There was a time when the fields mattered more than the vines in Champagne and the Hardy house could have never existed.
Today, Stéphane Hardy, who defines himself as "a minimalist peasant", still wears both hats: winemaker in the morning, and farmer in the afternoon. A true connoisseur of his terroir, this committed advocate of organic farming converted all his fields and vines to organic methods in 2012.
The style of the house?
Champagnes dominated by Pinot Noir and Chardonnay, blended with reserve wines aged in oak barrels for more complexity and substance.
Traditionally, Stéphane's family grew cereals in the village of Tours-sur-Marne, south-east of the Reims Mountain. Stéphane's great-grandfather, an itinerant farm worker, decided one day to settle in Champagne. His son, Louis, a convinced farmer who was not very fond of vineyard work, even exchanged some plots of land for fields.
This choice may seem surprising today given the differences in price between agricultural and wine-growing land, but we should remember that until the 1970s and 1980s, land was much more valuable than vines in Champagne.
Unlike the vast majority of winegrowers in Champagne and the rest of France, the Hardy family did not choose to specialise solely in growing vines. In fact, the bottling and marketing of a champagne by the family came late.
It was not until the 1960s that Michel, the father of the current winemaker, marketed the first bottles of champagne. At the time, they were made at the cooperative in Bouzy, a neighbouring village. This long-term cooperation only ended in 2013, when Stéphane himself produced the first wine.
Even today, the 2 hectares of vines are only part of Stéphane and Carine's activities, who also grow barley, lentils, alfalfa and clover on 126 hectares.
After his father was diagnosed with cancer in 1996, Stéphane began to question the use of chemicals. In 1998, he implemented ENM (enherbement naturel maîtrisé) in the vineyards and non-tillage in the fields.
A few years later, he noticed that he was having reactions to phytosanitary products. He then decided to rework the vineyard soils and to stop using herbicides.
In 2012, sure of its benefits, Stéphane decided to convert to organic farming. The changes are now taking place in the vineyards. Insects, butterflies and other living creatures reappear; the atmosphere changes and the work becomes more pleasant.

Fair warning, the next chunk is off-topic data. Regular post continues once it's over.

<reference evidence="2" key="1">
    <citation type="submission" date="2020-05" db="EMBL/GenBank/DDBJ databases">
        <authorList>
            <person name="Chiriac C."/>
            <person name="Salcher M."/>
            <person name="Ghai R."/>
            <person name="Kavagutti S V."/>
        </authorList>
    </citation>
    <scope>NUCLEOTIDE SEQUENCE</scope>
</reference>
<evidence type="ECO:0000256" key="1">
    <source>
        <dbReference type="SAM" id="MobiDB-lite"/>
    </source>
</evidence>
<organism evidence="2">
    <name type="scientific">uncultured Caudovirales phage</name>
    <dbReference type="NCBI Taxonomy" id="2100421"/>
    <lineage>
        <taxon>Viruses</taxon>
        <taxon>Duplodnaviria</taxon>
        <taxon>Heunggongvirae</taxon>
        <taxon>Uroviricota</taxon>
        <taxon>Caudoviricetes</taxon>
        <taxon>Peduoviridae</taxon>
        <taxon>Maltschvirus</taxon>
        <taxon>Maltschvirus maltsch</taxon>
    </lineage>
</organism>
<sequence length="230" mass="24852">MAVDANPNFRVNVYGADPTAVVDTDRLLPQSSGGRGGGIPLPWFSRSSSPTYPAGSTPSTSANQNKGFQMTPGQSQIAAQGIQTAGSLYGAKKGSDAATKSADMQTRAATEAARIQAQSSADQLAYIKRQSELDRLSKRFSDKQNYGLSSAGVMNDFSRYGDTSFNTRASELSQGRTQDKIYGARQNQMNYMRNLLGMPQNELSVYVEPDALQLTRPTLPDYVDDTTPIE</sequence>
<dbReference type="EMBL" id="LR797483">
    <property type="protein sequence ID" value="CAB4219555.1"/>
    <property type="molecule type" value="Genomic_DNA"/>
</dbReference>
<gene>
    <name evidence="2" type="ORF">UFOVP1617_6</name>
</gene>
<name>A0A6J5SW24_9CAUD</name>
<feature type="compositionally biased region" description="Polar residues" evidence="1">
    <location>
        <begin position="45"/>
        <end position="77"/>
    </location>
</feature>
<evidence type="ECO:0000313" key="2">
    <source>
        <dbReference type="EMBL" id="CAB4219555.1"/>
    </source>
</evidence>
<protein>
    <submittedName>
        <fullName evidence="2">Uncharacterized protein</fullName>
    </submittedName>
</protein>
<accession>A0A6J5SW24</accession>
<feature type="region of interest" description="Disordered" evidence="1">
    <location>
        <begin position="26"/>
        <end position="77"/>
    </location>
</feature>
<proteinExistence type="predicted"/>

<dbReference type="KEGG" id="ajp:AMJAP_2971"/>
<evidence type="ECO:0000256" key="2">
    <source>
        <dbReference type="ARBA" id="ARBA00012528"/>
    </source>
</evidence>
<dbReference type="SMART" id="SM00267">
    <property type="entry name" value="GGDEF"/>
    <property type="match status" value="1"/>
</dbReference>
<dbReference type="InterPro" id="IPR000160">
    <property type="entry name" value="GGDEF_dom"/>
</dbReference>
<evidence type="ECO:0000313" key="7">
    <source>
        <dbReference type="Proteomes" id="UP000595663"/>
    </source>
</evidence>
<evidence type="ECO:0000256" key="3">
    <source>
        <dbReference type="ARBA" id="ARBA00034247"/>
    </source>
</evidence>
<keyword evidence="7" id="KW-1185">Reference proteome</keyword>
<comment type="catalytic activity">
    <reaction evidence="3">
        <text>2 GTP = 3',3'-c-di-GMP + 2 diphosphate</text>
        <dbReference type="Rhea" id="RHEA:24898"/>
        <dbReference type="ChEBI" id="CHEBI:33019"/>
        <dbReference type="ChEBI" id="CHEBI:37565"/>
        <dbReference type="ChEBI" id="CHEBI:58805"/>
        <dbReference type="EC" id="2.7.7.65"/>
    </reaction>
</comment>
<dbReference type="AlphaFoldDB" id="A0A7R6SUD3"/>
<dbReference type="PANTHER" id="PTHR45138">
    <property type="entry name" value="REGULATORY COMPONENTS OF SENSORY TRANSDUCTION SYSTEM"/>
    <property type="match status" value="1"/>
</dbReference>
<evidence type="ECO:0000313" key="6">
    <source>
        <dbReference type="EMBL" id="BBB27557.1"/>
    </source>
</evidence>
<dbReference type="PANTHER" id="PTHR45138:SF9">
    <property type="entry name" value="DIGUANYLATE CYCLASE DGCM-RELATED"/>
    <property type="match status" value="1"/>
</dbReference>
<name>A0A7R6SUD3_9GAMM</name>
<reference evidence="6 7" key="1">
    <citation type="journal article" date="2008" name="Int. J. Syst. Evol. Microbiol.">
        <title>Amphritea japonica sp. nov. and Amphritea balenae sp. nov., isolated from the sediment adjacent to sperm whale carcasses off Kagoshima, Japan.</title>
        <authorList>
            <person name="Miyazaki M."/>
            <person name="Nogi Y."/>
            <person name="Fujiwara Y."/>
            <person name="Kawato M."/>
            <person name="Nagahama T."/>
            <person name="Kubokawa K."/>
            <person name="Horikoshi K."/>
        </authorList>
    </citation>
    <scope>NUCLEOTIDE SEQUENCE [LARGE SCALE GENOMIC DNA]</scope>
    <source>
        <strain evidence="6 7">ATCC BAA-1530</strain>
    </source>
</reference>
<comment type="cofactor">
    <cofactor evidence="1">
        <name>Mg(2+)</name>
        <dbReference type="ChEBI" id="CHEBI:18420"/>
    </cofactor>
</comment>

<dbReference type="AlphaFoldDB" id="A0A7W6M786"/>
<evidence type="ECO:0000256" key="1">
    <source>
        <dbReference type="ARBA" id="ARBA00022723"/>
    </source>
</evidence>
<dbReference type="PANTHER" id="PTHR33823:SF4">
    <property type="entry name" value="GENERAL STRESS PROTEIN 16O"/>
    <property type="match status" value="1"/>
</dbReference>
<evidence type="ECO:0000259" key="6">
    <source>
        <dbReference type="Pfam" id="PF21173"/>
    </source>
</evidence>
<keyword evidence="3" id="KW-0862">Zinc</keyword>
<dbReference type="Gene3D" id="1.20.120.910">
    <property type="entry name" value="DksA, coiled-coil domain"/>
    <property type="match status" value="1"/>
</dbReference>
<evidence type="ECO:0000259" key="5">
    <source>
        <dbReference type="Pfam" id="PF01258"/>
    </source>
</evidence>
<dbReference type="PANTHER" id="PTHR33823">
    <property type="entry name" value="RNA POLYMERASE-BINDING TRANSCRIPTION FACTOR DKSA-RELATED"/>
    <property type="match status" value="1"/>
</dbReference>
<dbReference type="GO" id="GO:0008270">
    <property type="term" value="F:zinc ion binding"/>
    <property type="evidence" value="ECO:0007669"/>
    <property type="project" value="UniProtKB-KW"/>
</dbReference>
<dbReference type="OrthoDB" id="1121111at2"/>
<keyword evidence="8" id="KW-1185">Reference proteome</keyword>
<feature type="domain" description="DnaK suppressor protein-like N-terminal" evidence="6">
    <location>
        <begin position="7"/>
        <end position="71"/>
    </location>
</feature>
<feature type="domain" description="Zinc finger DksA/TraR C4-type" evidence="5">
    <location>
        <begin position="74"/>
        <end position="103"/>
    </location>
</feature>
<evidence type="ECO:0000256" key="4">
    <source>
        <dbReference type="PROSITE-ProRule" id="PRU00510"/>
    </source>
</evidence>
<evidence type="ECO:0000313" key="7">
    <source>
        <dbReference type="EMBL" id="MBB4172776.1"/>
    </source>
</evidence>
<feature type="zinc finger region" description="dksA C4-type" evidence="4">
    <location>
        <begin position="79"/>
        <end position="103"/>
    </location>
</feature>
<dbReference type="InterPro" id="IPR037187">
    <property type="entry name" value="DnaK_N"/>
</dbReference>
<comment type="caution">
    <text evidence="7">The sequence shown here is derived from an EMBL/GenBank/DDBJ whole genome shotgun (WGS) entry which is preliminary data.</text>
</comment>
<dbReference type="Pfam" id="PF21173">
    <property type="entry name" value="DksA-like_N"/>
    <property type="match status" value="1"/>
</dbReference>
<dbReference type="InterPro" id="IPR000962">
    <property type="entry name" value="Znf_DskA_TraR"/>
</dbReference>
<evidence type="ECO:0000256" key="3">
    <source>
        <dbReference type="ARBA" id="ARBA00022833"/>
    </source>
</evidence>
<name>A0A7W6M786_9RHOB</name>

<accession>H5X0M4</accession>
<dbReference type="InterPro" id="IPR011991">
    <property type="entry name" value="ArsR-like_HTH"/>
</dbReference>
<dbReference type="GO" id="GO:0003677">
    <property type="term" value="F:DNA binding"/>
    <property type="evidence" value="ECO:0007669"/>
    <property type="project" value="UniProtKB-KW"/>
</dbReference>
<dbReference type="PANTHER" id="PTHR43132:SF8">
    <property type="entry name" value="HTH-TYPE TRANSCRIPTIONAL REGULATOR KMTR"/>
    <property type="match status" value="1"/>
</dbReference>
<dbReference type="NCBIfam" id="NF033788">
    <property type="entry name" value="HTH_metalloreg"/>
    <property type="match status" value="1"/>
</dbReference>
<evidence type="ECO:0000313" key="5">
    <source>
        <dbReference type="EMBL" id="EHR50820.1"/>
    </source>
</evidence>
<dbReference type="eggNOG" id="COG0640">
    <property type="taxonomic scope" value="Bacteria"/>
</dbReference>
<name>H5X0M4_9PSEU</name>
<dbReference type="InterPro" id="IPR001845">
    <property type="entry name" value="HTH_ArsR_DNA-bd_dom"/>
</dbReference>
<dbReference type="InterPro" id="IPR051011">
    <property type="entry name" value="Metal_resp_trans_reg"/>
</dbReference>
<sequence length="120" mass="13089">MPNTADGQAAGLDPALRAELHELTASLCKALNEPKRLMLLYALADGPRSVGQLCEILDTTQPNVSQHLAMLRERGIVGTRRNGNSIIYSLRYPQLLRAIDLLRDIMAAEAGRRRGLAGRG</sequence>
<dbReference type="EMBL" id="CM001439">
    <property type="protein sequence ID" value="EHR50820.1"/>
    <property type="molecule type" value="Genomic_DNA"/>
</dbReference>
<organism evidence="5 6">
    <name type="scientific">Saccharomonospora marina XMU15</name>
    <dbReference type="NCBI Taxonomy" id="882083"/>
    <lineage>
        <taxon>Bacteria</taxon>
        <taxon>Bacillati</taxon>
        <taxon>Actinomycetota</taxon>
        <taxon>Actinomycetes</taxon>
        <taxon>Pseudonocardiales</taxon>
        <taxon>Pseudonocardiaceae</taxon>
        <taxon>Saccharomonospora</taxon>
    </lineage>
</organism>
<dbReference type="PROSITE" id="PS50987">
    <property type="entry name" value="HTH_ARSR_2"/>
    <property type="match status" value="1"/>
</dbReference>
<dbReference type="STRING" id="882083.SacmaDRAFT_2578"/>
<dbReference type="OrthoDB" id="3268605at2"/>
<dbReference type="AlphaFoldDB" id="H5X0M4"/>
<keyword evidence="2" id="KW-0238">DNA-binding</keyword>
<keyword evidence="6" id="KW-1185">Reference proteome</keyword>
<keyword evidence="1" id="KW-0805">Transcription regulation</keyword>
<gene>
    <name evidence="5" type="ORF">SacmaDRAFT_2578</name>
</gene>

All the vineyards of Hardy champagne are managed without pesticides or chemical fertilisers and receive biodynamic preparations. A Champagne of choice whose singularity you can savour by notably discovering the two cuvées elaborated with organically grown grapes of this eco-responsible House.
This is how Stéphane defines himself, as he wears both a farmer's and a winegrower's hat.
"Intervening is reassuring. I observe and I let nature do its work. I accompany, I experiment, I make my compost according to the rules of biodynamics with 6 preparations. I stick to the essentials".
2012 was the year of conversion for the estate, but also the year of challenges, Stéphane recalls:
"A tough year, I had little experience. I only had half the harvest I was expecting. I was far from the appellation's quotas. When you go organic, you have to work on yourself. In the end, I thought that half was better than none!
The hardest part of the conversion process, according to him, is the way others look at you, relatives who don't agree and who tell you so, who pass on their fears. But in the end, what a revolution in the land:
"The joy of digging when you find out that there are plenty of life in the soil. At the very beginning, there were a lot of thistles in the vines. When you work the rows, they scratch your legs. I hated them until one day when I tried to remove them and discovered their huge taproots. I realised that they were working for me, they were decompacting my soil!
Today, these former enemies have their place in a varied flora of which he is proud and which helps to give back all its taste to the champagne made from these vines.